Biden Admin Investigating Whether US Equipment Was Used in Rebel Attack Inside Russia

Biden Admin Investigating Whether US Equipment Was Used in Rebel Attack Inside Russia
Vehicles destroyed by a Russian missile strike at a damaged fire depot compound belonging to the State Emergency Service, in Dnipro, Ukraine, on May 22, 2023 in this still image taken from handout video. (Press service of the State Emergency Service of Ukraine in Dnipropetrovsk region/Handout via Reuters)

President Joe Biden’s administration and the U.S. Department of Defense are investigating whether U.S. equipment was used during a cross-border raid into Russia earlier this week.

On Monday, a pair of paramilitary groups crossed the border from Ukraine into Russia’s western Belgorod region to sow chaos inside Russia’s borders. The paramilitary fighters identified themselves as members of Liberty of Russia Legion and the Russian Volunteer Corps, two groups of self-described Russian nationals who say they oppose the current government under Russian President Vladimir Putin. Russian officials have claimed to have repelled the apparent rebel groups.

Unverified photos and videos posted on social media showed the paramilitary forces appearing to use several HMMWVs (“Humvees”) and MaxxPro Mine Resistant Ambush Protected (MRAP) vehicles, which are produced by American companies General Motors and Navistar Defense, respectively. Russian state-owned media outlets also shared images purporting to show Humvees captured during the fighting in Belgorod.

In an interview with the Financial Times, the leader of the Russian Volunteer Corps, Denis Nikitin, claimed his organization did indeed possess Humvees and MaxxPros but declined to say how they gained possession of the vehicles.

The appearance of U.S. support for an attack inside Russia risks further straining relations between the two countries.

Biden Admin ‘Skeptical’ at First

On Tuesday, in one of the Biden administration’s earliest responses to allegations U.S. equipment was used in the cross-border raid into Russia, State Department spokesman Matthew Miller said, “We’ve seen a lot of reports on social media, and fuzzy pictures on social media, and a lot of kind of armchair intelligence analysts making claims. We’re skeptical that they are – that they are accurate.”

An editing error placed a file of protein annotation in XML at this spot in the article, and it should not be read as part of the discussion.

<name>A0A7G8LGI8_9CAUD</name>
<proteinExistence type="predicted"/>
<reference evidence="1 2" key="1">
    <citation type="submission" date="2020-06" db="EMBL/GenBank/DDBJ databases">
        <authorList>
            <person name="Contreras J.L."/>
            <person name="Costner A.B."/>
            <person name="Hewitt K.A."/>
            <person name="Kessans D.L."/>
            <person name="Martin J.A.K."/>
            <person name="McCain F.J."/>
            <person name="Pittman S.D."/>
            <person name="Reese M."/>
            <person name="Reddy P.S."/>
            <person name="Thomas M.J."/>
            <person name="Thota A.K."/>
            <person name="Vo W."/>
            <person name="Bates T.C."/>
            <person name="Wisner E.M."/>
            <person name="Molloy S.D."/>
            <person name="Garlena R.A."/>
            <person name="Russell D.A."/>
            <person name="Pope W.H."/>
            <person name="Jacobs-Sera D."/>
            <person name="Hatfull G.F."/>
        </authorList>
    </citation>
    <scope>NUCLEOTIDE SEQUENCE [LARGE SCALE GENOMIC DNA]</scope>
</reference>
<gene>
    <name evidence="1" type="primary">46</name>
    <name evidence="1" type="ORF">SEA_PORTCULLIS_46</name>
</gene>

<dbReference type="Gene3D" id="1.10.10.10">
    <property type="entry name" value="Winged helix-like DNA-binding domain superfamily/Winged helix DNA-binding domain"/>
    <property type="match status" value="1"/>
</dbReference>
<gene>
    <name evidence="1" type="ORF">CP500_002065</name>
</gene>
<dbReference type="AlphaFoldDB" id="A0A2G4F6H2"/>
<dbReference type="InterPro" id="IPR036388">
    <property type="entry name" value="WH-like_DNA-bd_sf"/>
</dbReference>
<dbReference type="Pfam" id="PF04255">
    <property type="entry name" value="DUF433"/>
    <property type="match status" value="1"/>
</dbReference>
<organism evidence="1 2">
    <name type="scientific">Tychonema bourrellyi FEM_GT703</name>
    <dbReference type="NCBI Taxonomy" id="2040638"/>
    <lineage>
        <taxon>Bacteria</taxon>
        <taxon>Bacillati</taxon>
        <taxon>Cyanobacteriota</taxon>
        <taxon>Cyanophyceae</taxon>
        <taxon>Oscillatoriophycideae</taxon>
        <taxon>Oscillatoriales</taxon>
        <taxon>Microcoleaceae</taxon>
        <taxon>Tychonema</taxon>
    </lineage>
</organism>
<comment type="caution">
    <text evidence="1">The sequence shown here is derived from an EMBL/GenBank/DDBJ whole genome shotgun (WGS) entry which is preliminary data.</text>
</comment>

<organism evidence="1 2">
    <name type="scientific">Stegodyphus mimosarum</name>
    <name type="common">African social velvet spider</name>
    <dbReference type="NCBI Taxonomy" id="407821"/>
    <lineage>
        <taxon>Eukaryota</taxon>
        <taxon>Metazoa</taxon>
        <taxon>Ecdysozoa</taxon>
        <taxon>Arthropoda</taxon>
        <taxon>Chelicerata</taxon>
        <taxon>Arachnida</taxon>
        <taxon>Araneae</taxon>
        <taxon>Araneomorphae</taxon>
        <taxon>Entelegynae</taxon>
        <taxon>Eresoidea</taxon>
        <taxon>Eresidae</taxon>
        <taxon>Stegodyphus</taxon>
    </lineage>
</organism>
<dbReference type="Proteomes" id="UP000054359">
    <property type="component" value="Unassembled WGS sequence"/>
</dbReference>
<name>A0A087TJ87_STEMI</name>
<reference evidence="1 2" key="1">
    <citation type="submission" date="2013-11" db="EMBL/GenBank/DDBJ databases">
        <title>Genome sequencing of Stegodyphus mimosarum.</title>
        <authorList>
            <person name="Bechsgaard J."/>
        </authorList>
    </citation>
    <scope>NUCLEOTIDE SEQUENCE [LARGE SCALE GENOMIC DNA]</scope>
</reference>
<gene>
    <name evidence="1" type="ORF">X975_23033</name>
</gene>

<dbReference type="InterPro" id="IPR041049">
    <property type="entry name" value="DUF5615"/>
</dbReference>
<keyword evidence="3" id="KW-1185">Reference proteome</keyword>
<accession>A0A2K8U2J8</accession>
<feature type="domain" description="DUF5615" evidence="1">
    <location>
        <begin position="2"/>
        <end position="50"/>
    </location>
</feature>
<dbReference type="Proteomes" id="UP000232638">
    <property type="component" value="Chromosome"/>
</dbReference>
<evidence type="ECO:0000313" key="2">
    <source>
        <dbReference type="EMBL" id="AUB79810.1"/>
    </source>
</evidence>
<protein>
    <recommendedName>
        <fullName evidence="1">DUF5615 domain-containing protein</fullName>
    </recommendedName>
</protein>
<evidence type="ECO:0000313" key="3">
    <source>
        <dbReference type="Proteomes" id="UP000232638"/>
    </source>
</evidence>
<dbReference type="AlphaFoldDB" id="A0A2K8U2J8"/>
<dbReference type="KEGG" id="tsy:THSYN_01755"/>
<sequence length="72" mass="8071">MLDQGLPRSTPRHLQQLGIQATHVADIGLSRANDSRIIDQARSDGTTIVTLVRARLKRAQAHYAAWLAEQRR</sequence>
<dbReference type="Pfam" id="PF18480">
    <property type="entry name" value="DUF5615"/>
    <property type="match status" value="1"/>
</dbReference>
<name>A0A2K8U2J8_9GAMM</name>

In a press briefing the next day, Miller changed his tune slightly.

“We are looking into the reports. We’ve obviously seen the reports by media organizations over the last 24 hours or so,” Miller said Wednesday. “As a general policy matter, we have been clear that we don’t–we don’t support the use of U.S.-made equipment being used for attacks inside of Russia, and we’re looking into the reports. But we have not reached any conclusions at this time.”

“I wouldn’t want to prejudge either the outcome or when we’ll reach that outcome other than to say we’re looking into it now and don’t yet have any verified conclusions,” he added.

Pentagon spokesman and Air Force Brig. Gen. Pat Ryder addressed reports of U.S. equipment being used in the recent Belgorod incursion during a Tuesday press briefing.

“We’ve seen those reports, something that we obviously continue to monitor very closely,” Ryder said. “I will say that we can confirm that the U.S. government has not approved any third-party transfers of equipment to paramilitary organizations outside the Ukrainian Armed Forces, nor has the Ukrainian government requested any such transfers. So again, it’s something we’ll keep a close eye on.”

Escalation Between US and Russia

The United States has gradually provided Ukrainian forces with more powerful weapons over the course of the war with Russia, at times seeking assurances that certain weapons would only be used inside Ukraine’s borders.

Last May, as his administration prepared to approve transfers of advanced M142 HIMARS rocket launchers to Ukraine, Biden told reporters, “We’re not going to send to Ukraine rocket systems that can strike into Russia.”

Biden ruled out transferring F-16 fighter jets to Ukraine in January of this year but reversed course after meeting with Ukrainian President Volodymyr Zelenskyy at the G-7 summit of world leaders in Hiroshima, Japan, over the weekend. After relenting to Zelenskyy’s requests for fighter jets, Biden said, “I have a flat assurance from Zelenskyy that they will not use [the F-16s] to go on and move into Russian geographic territory.”

Russian Deputy Foreign Minister Alexander Grushko said Biden’s decision to approve transfers of F-16s to Ukraine represents an “escalation scenario” in the conflict. Russian Kremlin spokesman Dmitry Peskov shared similar comments about an escalating conflict between Russia and the United States when Belgorod came under attack mere hours after the U.S. approved the F-16 transfers.

“It is no secret that this equipment is being used against our own military,” Peskov told reporters this week when asked about the Belgorod attack. “And it is no secret for us that the direct and indirect involvement of Western countries in this conflict is growing by the day. We are drawing the appropriate conclusions.”

Russian officials have alleged the incursion inside Belgorod harmed Russian civilians and have characterized the assault as an act of terrorism. While attackers have described themselves as Russian rebels, several Russian officials have insisted they are, in fact, Ukrainian militants.

“There are many ethnic Russians living in Ukraine, but still, [the saboteurs that intruded into Russian territory] are Ukrainian militants,” Peskov told reporters on Tuesday.

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